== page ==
Originally written on Project Spurs  |  Last updated 11/14/14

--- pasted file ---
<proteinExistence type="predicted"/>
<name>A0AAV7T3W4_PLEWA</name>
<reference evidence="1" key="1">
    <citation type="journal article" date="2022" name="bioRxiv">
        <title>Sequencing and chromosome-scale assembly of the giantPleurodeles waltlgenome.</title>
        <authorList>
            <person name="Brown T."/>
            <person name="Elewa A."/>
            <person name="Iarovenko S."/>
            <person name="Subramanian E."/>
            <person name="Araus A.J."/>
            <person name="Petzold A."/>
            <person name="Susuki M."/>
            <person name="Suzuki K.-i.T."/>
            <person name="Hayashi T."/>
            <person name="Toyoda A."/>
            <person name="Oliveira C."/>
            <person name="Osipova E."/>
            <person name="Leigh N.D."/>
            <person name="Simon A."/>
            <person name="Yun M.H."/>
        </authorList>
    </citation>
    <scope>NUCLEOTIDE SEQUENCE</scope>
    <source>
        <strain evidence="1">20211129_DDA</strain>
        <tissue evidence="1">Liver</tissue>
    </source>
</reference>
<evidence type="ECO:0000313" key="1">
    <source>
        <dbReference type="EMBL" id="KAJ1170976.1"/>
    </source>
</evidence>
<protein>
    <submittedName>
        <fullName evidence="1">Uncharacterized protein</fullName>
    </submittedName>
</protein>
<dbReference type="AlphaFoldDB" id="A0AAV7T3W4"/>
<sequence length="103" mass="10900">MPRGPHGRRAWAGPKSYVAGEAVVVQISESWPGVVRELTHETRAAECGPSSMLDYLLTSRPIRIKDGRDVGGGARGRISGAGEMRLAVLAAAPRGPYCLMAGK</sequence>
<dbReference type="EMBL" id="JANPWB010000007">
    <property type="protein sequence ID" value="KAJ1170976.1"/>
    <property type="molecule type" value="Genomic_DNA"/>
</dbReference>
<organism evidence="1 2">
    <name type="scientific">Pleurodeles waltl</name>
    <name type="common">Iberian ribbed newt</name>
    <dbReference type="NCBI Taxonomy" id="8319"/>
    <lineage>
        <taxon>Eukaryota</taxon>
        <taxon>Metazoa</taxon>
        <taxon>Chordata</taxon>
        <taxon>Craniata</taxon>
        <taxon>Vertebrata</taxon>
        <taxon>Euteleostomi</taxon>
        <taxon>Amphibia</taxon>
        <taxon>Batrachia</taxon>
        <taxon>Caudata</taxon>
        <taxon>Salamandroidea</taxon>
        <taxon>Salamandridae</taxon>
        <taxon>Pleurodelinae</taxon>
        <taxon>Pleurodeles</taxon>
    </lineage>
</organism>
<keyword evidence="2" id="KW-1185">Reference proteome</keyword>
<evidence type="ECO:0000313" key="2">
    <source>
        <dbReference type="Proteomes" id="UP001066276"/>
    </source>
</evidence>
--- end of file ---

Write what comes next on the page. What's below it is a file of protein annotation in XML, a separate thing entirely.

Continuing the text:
AT&T CENTER -- Whether looking at a series as a whole, or individual games, the objective in the  playoffs remains the same. Make a run, build a lead, and then protect that lead with everything you have. Through three quarters the San Antonio Spurs appeared to pick up where they left off in Game 1, combining a dominant defensive performance with a precision offense directed by the brilliant play of point guard Tony Parker.  For a brief moment in the third quarter, Parker was at the height of his powers, getting into the middle of the Grizzlies defense and reading their schemes and rotations at an elite level. When Parker wasn’t finding Tiago Splitter at the rim for a layup or dunk, he was kicking out passes to Danny Green or Kawhi Leonard for open three-pointers. Parker scored four points and eight of his career-high 18 assists in a third quarter that saw the Spurs build an 18-point lead. “He was unbelievable. He started very well,” Manu Ginobili said. “It was a game where he wasn’t particularly good with his shot. He always found somebody, he was very explosive. He kind of ran out of juice a little bit at the end, but he was the Tony Parker that we need and know.” It almost wasn’t enough. “Sometimes your worst nightmare is a big lead, and it’s tough to keep leads often times,” Spurs coach Gregg Popovich said. “We were fortunate in Game 1 to be able to do it., and tonight we weren’t. They’re a heck of a basketball team and they’re not going to give in.” The Memphis Grizzlies had every reason to give in after the first half. Both teams came out dragging the other’s offense through the mud in a first quarter that ended in a 15-13 Spurs lead. Both teams are elite defensively, but only the Spurs have enough shooting to generate offense consistently. Midway through the second quarter Manu Ginobili, drifting towards the baseline, dropped a pinpoint behind the back pass to Tim Duncan, who found Danny Green open in the corner for a three-pointer. After a defensive stop on the other end, Ginobili found Kawhi Leonard in the same corner for a transition three and the Spurs opened up a 41-30 lead. The Grizzlies would be held scoreless over the next 4:44 until Jerryd Bayless connected on a single free throw with 0.5 seconds remaining in the half. The Spurs defensive intensity was punctuated by a last minute stand in which the Grizzlies missed five point-blank shots at the rim, with the Spurs blocking three of those attempts (two from Duncan, one from Leonard). “The whole series is kind of about that, what’s going to happen in the paint,” Duncan said. “Their physicality on the boards, their ability to get to that offensive glass and score points in that situation.” For most of his 31 minutes on the floor Duncan was able to neutralize the Grizzlies interior game. But two quick fouls in the third quarter (his third and fourth) and another one early in the fourth quarter (fifth foul) limited Duncan to just under nine minutes in the third and fourth quarters while the Grizzlies shot 10-14 from the free throw line. Without Duncan’s defense, and with the Grizzlies scoring at the line, the Spurs transition and early offense opportunities dried up and the Grizzlies defense sunk in. An exhausted Tony Parker shot 2-8 from the field with no assists in the fourth quarter, and the Spurs compounded offensive woes with poor decisions and fouls. Theatrical as Tony Allen was in drawing a flagrant foul on Manu Ginobili, it was a decision that Ginobili never should have put the referees in a decision to make. The Spurs made poor passes, and ill-timed fouls. It wasn’t enough for Memphis to lock in on defense, the Spurs would have to help them out, and they did. Down four, the flagrant foul gave the Grizzlies two free throws. Then Mike Conley  tied the game. As the game went into overtime it appeared the Spurs were on the brink of a collapse. Enter Tim Duncan. Duncan was brilliant in overtime, scoring six points  and coming up with a crucial block and steal. It wasn’t an ideal win, but ultimately the Spurs are sticking to the plan--make a run, build a lead, and hold onto it for dear life.

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